The first step in this journey begins with a simple equation called the 1-D Linear Convection equation. It is the most basic model that we can use to learn something useful about CFD. Here it is:

$$ \frac{\partial u}{\partial t} + c \frac{\partial u}{\partial x} = 0 $$This equation can be uderstood as a representation of a *wave* that propagates whatever initial shape it had at a constant speed `c`

without changing it. Assuming initial condutions to be $ u(x,0) = u_0(x) $ we can find an exact solution to this equation of the type $ u(x,t) = u_0(x-ct) $. Which represents the behavior of a wave being propagated with no change in shape.

But we must discretize the above equation before we can work with it on our computer. To do so we perform a discretization in both space and time using the Forward Difference scheme for the tiem derivative and the backward difference scheme for the spatial derivative.

This means that from now on we will consider space to have been discretized into **x** points that we index with i= 0 to **N** and step time in discrete intervals of size $ \Delta t$.

Performing a taylor series approximation with a forward difference in time and eliminating the higher order terms we can obtain a discretization for the time derivative:

$$ \frac{\partial u}{\partial t} \approx \frac{u_i^{n+1} - u^n_i}{\Delta t} $$And similarly for the spatial with a backwards difference:

$$ \frac{\partial u}{\partial x} \approx \frac{u_{i}^{n} - u^n_{i-1}}{\Delta t} $$Combining and substituting into our equation:

$$\frac{u_i^{n+1} - u^n_i}{\Delta t} + c \frac{u_{i}^{n} - u^n_{i-1}}{\Delta t} = 0$$Our initial condition information will be enough to solve for everything in the above equation except $u_i^{n+1}$ so we can rearrange to solve as such:

$$ u_i^{n+1} = u^n_i - c \frac{\Delta t}{\Delta x}(u_i^n - u^n_{i-1}) $$Now that we have fully defined the equation, discretized it and found an expression that we can easily solve for we are going to implement it in python.

In [1]:

```
# Adding inline command to make plots appear under comments
import numpy as np
import matplotlib.pyplot as plt
import time, sys
%matplotlib inline
```

Before beginning to calculate we must first define the grid of points that will characterize our spatial domain. We begin by giving it a `grid_length`

parameter that defines the length of our spatial domain. Next, `grid_points`

will define the number of points in the grid and `dx`

will be the resulting distance between any pair of adjacent grid points. `nt`

will represent the number of timesteps we want to calculate and `dt`

represents the amount of time each timestep will cover. Finally `c`

will represent the wave speed of our system.

In [2]:

```
grid_length = 10
grid_points = 41
dx = grid_length / (grid_points - 1)
nt = 400
dt = 0.025
c = 1
```

Next we set up our initial conditions for the wave. $ u = 1 $ everywhere except:

$$ u = 2 \Rightarrow 0.5 <= x <= 1 $$In [3]:

```
u = np.ones(grid_points)
u[int(.5/ dx):int(1 / dx + 1)] = 2
print(u)
```

In [4]:

```
plt.plot(np.linspace(0,grid_length,grid_points), u);
plt.xlabel('x')
plt.ylabel('u')
plt.title('1D Linear Convection t=0');
```

For every element of the array `u`

we must apply the equation $ u_i^{n+1} = u^n_i - c \frac{\Delta t}{\Delta x}(u_i^n - u^n_{i-1}) $ and store the results in a new temporary array called `new_u`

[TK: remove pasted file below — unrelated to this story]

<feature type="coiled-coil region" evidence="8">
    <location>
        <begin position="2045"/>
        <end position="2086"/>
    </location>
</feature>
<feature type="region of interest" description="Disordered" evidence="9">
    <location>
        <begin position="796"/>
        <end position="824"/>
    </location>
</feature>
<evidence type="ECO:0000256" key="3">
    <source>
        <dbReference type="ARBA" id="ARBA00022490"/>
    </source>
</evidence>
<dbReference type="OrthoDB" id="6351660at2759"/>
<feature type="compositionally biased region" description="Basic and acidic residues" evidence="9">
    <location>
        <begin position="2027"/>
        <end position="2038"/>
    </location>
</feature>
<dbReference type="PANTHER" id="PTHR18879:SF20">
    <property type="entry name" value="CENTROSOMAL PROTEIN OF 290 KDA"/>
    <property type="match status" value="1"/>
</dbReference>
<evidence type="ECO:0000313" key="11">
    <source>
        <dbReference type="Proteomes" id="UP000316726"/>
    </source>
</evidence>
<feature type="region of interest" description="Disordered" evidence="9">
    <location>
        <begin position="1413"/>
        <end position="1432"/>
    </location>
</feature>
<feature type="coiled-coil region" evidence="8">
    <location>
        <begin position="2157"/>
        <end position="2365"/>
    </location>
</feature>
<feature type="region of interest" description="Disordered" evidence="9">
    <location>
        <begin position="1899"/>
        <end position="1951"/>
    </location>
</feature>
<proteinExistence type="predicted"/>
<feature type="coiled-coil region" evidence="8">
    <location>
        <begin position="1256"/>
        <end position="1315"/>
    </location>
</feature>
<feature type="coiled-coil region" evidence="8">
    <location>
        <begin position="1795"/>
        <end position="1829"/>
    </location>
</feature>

which will become the solution for the next time step. We will repeat this operation for every time step and see how far the wave has moved.

In [5]:

```
un = np.ones(grid_points)
for n in range(nt): #Runs however many timesteps you set earlier
un = u.copy() #copy the u array to not overwrite values
for i in range(1,grid_points):
u[i] = un[i] - c * dt/dx * (un[i]-un[i-1])
```

In [6]:

```
plt.plot(np.linspace(0,grid_length,grid_points), u);
plt.ylim(1,2);
plt.xlabel('x')
plt.ylabel('u')
plt.title('1D Linear Convection t=10');
```

As we can see above the wave has indeed been transported from its initial position at around 2 towards 10 and is currently halfway out of the plot. However it has lost its square wave shape. Because I was having a hard time understanding how that happened I thought an animation of each timestep would be a good way to see how the wave has been transported over time and how its shape changed.

To animate the moving of the wave and be able to interact a bit with it in this jupyter notebook I followed a fantastic guide by Louis Tiao that outlines the process in detail. The following code was taken from that guide and aims to set up the figure object that contains the animation while also re-initializing the U array back to its initial square-wave configuration.

In [7]:

```
#Imports for animation and display within a jupyter notebook
from matplotlib import animation, rc
from IPython.display import HTML
#Generating the figure that will contain the animation
fig, ax = plt.subplots()
fig.set_size_inches(11, 7)
ax.set_xlim(( 0, grid_length))
ax.set_ylim((1, 2))
line, = ax.plot([], [], lw=2)
plt.xlabel('x')
plt.ylabel('u')
plt.title('1D Linear Convection time evolution from t=0 to t=10');
#Resetting the U wave back to initial conditions
u = np.ones(grid_points)
u[int(.5/ dx):int(1 / dx + 1)] = 2
```

In [8]:

```
#Initialization function for funcanimation
def init():
line.set_data([], [])
return (line,)
```

In [9]:

```
#Main animation function, each frame represents a time step in our calculation
def animate(j):
x = np.linspace(0, grid_length, grid_points)
un = u.copy() #copy the u array to not overwrite values
for i in range(1,grid_points):
u[i] = un[i] - c * dt/dx * (un[i]-un[i-1])
line.set_data(x, u)
return (line,)
```

In [10]:

```
anim = animation.FuncAnimation(fig, animate, init_func=init,
frames=nt, interval=20)
HTML(anim.to_jshtml())
```

Out[10]: